When you’re shopping online, at the grocery store, or anywhere else, stay aware of prices and savings. Switching to a store brand could give you a nearly identical product for a much lower cost, for example. Skipping restaurants is another way to save big on regular spending. You may also be able to save by buying some items used. While a few dollars here and there may not seem like much, those savings can easily add up to hundreds or thousands of dollars per year. As the saying goes, a penny saved is a penny earned.
The rising cost of energy can impact your wallet, but there are several easy ways to save on utility bills. First, let natural sunlight heat your home by opening your blinds – then close them once the sun goes down to trap the heat inside. Also, always use LED lights, which use less energy than older bulbs. Another trick is to ensure your heating vents are clear and that no curtains or furniture are blocking the flow of hot air. If you have a furnace, be sure to change your filters every month so that air remains clear and free-flowing.
Another thing to bear in mind is that appliances in your house that aren’t being used but are still plugged in, such as televisions and game consoles, still draw a small current. So, shut off all your switches when these items aren’t in use.
Improving your financial health can feel like a monumental task if you’re doing it alone. A financial advisor can be a great source of help. These professionals are legally and ethically required to make the best possible decisions for their clients. They can help you outline a wealth creation roadmap and plan for unforeseen events. They can also help with anything from navigating financial pitfalls and paying down debt to realizing your vision of a comfortable retirement.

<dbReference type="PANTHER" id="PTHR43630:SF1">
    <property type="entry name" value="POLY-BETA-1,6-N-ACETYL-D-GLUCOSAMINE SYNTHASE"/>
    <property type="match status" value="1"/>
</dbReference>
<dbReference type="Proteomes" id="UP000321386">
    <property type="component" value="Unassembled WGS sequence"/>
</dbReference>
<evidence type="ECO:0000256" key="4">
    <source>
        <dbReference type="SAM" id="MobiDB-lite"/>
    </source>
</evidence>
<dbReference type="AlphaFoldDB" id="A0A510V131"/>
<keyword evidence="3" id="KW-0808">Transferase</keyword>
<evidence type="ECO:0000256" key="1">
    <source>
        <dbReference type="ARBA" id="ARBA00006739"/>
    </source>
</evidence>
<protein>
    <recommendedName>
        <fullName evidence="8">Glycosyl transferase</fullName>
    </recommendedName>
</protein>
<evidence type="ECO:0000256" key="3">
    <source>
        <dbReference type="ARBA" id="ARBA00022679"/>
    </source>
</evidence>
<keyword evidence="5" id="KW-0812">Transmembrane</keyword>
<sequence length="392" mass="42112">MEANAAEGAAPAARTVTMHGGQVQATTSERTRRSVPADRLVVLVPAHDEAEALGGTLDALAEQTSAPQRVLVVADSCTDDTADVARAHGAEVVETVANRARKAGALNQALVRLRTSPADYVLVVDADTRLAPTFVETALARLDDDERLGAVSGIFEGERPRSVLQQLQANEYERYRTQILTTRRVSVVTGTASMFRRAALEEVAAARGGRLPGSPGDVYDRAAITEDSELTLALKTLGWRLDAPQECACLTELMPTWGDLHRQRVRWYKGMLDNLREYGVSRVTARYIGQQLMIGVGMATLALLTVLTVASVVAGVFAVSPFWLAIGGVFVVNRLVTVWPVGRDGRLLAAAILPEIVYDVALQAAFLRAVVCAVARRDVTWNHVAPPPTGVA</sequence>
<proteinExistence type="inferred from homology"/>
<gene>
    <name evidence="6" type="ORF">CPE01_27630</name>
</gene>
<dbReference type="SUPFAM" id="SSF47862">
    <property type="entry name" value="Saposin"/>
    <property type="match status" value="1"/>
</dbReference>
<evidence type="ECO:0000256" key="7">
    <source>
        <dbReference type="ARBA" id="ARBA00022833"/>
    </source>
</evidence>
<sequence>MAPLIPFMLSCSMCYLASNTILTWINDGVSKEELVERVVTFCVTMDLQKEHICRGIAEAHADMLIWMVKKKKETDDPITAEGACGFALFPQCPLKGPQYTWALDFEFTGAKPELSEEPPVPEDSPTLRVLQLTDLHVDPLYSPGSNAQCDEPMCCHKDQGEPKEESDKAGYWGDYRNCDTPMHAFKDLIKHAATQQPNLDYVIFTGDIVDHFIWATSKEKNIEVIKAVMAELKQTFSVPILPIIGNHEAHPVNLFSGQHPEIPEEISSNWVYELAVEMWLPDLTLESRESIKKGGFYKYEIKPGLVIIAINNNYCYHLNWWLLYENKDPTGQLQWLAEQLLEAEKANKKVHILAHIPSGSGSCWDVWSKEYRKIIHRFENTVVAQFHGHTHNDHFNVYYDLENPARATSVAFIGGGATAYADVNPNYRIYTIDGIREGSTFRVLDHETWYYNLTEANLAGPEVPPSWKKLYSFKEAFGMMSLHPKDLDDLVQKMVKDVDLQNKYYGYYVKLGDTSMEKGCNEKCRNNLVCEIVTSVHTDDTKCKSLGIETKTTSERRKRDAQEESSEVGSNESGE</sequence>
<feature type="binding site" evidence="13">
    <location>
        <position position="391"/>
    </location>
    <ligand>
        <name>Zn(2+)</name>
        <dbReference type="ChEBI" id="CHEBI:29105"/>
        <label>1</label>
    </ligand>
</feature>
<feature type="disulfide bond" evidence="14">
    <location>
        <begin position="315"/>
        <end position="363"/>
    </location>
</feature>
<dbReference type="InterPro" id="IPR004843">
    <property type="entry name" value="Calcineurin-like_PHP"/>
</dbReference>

Most of us have a default mode when planning a short break. We travel out on a Thursday or Friday and return on Sunday. But traveling a day later and returning on a Monday instead might be a better option as it can save you money. Hotels, flights, and train fares are usually more expensive over weekends. And depending on which destinations you have in mind and what you enjoy doing most, mixing things up could actually also work better for your sights, shows, and shopping plans as places will be less crowded.
2023 is a year to take advantage of a strong labor market that still has plenty of open jobs. If you have the time, finding additional employment is the easiest way to bring in extra income. For example, a bar shift that pays $100 could put an extra $800 in your pocket every month if you’re able to work two shifts a week. Other options that can bring in extra cash include dog walking, babysitting, and gardening.
Payactiv helps ordinary employed people who find themselves in a tight spot and in need of cash at short notice – while eliminating the need for them to borrow from high-cost lenders.
Our Earned Wage Access (EWA) service allows you to access the money you’ve already earned in several ways: Your funds can be loaded onto a debit or prepaid card, transferred to your bank account, or even picked up as cash at Walmart. With Payactiv’s EWA service, you can even use your earned wages to pay for Uber rides or Amazon purchases directly via an app on your Smartphone.
What’s more, we help foster financial wellness by putting you on a path to self-reliance when budgeting and managing your expenses with our budgeting, savings, and debt support tools – all in the Payactiv app.
Even if you’ve struggled with money in the past, a new year is a perfect time to make a change. January 1st is a great opportunity to drop bad habits and build good ones. From your credit score to your bank account, reviewing your finances and moving forward with good spending strategies can put your family in a position to thrive financially.
If you’re looking for help, learn more about how Payactiv can help you improve your finances for free.